Navigating the education job market during the pandemic

May 11, 2020
Penn GSE director of Career and Professional Development Amy Benedict, left, meets with a student in 2019 to discuss career planning

Penn GSE Director of Career and Professional Development Amy Benedict, left, meets with a student in 2019 to discuss career planning. While COVID-19 has moved those meetings online, Benedict says thinking strategically about your career is more important than ever.

Navigating the education job market can be nerve wracking in the best of times. During a recession, securing a fulfilling position can be especially stressful. 

With shutdowns in effect across much of the country, job seekers are left to wonder if schools, colleges, and other education organizations are hiring at all. And applicants face a great deal of uncertainty about what the hiring process—and the jobs themselves—will look like in the era of social distancing.

We asked Amy Benedict, Penn GSE’s Director of Career and Professional Development, about the art of virtual networking, lessons learned from the Great Recession, and charting a path to a dream job.

Q: We are seeing the COVID-19 pandemic shut down large sections of the US economy. What is happening in the education job market?

I'm going to share a question that a student asked me soon after the coronavirus pandemic started affecting the US economy. She asked, “Are employers still hiring? Are they sort of in wait-and-see mode? Or are they just not hiring at all?”

My short answer was “yes.” It’s a mix of all three scenarios.

Some employers—including many large school districts and charter and independent schools—are forging ahead because they know they need to fill specific positions for principals, teachers, and school counselors.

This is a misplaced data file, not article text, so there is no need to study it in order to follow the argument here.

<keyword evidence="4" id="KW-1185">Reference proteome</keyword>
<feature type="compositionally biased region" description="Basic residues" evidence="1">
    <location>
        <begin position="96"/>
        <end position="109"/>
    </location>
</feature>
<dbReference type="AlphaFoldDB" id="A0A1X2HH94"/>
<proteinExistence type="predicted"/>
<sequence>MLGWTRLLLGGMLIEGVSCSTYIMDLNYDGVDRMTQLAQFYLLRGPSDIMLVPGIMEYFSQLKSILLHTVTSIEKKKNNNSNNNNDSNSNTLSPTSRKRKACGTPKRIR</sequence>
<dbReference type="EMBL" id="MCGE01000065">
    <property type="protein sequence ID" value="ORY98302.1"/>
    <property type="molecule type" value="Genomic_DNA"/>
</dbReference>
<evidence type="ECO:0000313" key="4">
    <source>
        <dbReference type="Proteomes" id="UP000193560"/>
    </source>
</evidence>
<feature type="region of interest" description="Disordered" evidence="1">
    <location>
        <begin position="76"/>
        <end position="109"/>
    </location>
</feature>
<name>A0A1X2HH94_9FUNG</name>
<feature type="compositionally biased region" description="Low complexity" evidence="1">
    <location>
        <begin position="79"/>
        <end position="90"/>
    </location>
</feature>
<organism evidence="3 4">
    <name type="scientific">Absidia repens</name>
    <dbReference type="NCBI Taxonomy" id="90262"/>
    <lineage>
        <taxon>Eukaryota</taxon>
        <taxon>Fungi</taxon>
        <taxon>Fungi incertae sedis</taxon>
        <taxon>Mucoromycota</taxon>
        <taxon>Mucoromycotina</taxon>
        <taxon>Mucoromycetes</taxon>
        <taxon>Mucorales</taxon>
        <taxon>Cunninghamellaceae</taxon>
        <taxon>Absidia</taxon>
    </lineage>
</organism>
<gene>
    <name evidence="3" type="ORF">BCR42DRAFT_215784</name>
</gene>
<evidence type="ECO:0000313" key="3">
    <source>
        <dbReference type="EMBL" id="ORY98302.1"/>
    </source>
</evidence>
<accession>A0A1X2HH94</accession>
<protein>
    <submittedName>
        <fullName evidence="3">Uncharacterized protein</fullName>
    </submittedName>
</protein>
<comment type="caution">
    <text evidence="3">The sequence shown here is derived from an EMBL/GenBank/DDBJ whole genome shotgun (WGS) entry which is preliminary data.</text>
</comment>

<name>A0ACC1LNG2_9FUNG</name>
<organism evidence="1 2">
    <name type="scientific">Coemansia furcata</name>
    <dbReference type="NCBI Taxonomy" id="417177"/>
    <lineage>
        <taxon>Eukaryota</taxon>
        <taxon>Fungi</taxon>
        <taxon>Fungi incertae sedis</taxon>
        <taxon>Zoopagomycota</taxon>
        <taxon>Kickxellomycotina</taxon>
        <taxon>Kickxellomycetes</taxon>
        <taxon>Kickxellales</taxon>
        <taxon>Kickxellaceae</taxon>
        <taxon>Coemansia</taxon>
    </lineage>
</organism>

Some employers—and this includes many colleges and universities as well as small public school districts—have put a pause on hiring. But keep in mind that even when institutions adopt a hiring freeze, they usually make exceptions for key roles. It’s important to keep your ear to the ground for these openings.

And, unfortunately, some places are just not hiring, period. This includes many small businesses and small education nonprofits, whose revenue streams have dried up due to the shutdown.

Another big change concerns how hiring is taking place. For example, instead of coming to college campuses for job fairs, public, charter, and independent schools are hosting virtual job fairs and online information sessions. Hiring and onboarding are being done remotely as well.

Q: In this environment, where should job seekers start?

Building professional relationships is the most important strategy for the job search in any time, but especially now. I’m saying this so often that I’m afraid I’m starting to sound like a Zoom glitch.

Q: Professional networking seems more daunting when everything takes place online. Do you have any tips for making connections in the era of social distancing?

 Instead of asking about job opportunities or for career advice, ask people about themselves and their own professional experiences.

A student in Penn GSE’s International Educational Development Program recently reached out to a senior fellow at an international development nonprofit. Rather than asking about job openings at the nonprofit, the student asked the senior fellow what the last recession looked like in that sector. She found the response to be enlightening, but she also made an important connection that could lead to a job down the road.

Penn GSE students and alumni have a tool that can make professional networking easier. Penn GSE Connects is an online platform that brings together alumni and current students. Alumni can talk to alumni. Students can talk to students. And students and alumni can talk to one another.

We fully launched Penn GSE Connects in February. Because the platform is exclusively for Penn GSE students and alumni, it offers an intimate, more tailored, experience, which in turn fosters meaningful professional relationships. People have joined the community because they want to help.